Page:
CATEGORY: New Domains

ICANN Reveals the New gTLDs

Call it what you want, a giant boondoggle or the greatest thing to happen to commerce since money, but the Internet Corporation for Assigned Names and Numbers (ICANN) has revealed the applications for the new generic Top-Level Domains (gTLD). These aren’t your COMs and NETs from way back in 2011, but the .COKE and .FATBABY or whatever you can conjure and afford.

There were some surprises, like the multitude of companies going after .APP does not include Apple, Inc., and Google went bonkers, applying for more than 100 new domain extensions.

google's new gtld bid

Graphic via Informationweek.com

For anyone whose like, “What?” The new gTLD came about when ICANN opened up the door to any word in all kinds of languages to live on the right of the dot. If Google gets .LOL, for example, they’ll sell it like a traditional registry, just as Verisign does COM/NET/TV.

It’s a pricey venture. ICANN will take in about $357,000,000 for the $185,000 per application. So, yes, Google has dropped a small country’s GDP applying for new gTLDs.

Now it gets exciting. With some domain extensions like .GROCERY a hot item, you’ll probably see bidding wars between the likes of Wal-mart and Safeway. Although it’s not just the big boys who get to offer input. ICANN has opened up a 60-day comment period where the public can submit comments on the newly revealed applications.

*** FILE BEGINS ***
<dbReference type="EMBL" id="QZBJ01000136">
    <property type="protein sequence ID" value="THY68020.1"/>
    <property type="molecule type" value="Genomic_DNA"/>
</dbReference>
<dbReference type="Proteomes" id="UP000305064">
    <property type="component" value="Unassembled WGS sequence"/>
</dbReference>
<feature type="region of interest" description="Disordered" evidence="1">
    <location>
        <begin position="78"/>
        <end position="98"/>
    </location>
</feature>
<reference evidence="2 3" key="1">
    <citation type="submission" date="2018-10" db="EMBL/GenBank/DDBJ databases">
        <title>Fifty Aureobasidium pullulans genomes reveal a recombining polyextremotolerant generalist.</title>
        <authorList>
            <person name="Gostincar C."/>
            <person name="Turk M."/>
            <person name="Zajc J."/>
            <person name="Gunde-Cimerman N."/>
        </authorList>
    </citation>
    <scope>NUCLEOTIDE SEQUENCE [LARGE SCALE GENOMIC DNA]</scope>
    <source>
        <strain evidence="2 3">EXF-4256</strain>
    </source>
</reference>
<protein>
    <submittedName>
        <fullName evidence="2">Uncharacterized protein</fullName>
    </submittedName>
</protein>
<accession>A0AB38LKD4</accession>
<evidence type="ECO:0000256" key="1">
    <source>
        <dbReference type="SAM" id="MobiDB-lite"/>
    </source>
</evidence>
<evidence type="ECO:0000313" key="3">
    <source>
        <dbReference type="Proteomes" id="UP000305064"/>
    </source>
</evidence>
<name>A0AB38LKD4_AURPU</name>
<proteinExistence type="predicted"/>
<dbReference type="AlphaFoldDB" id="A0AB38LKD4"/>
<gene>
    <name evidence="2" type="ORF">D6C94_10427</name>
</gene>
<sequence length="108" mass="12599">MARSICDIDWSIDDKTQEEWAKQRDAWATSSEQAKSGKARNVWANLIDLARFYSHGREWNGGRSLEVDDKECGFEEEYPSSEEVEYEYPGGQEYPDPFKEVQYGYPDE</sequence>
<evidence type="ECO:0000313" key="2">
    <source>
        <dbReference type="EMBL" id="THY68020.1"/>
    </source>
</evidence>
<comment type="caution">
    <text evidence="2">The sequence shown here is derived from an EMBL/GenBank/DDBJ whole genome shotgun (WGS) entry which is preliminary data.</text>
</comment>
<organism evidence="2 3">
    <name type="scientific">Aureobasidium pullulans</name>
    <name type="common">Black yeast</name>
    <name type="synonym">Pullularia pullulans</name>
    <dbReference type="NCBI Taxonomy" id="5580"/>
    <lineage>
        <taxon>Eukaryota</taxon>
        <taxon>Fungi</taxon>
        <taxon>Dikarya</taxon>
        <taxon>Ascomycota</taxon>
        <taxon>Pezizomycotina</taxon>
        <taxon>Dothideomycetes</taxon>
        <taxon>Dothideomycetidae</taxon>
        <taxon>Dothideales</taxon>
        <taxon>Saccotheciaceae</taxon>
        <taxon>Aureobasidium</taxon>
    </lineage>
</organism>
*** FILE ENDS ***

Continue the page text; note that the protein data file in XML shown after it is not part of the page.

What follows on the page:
ICANN also offers these stats:

Of the 1,930 applications received:

  • 66 are geographic name applications.
  • 116 applications are for Internationalized Domain Names, or IDNs, for strings in scripts such as Arabic, Chinese, and Cyrillic.

Applications were received from 60 countries and territories, broken down by ICANN’s geographic regions;

  • 911 from North America.
  • 675 from Europe.
  • 303 are from Asia-Pacific.
  • 24 from Latin America and the Caribbean.
  • 17 from Africa.

As for Name.com, we need to wait for the domains to be approved, and then we’ll offer as many as we can get. There will be a lot that goes into this process, like an entire new infrastructure for domain registries and registrars (like us.) With that kind of excitement (read: fevered work) we’ll be keeping you posted on all the new updates as the come in.

Sometimes Innovation Precedes the Need: A Take on the New gTLDs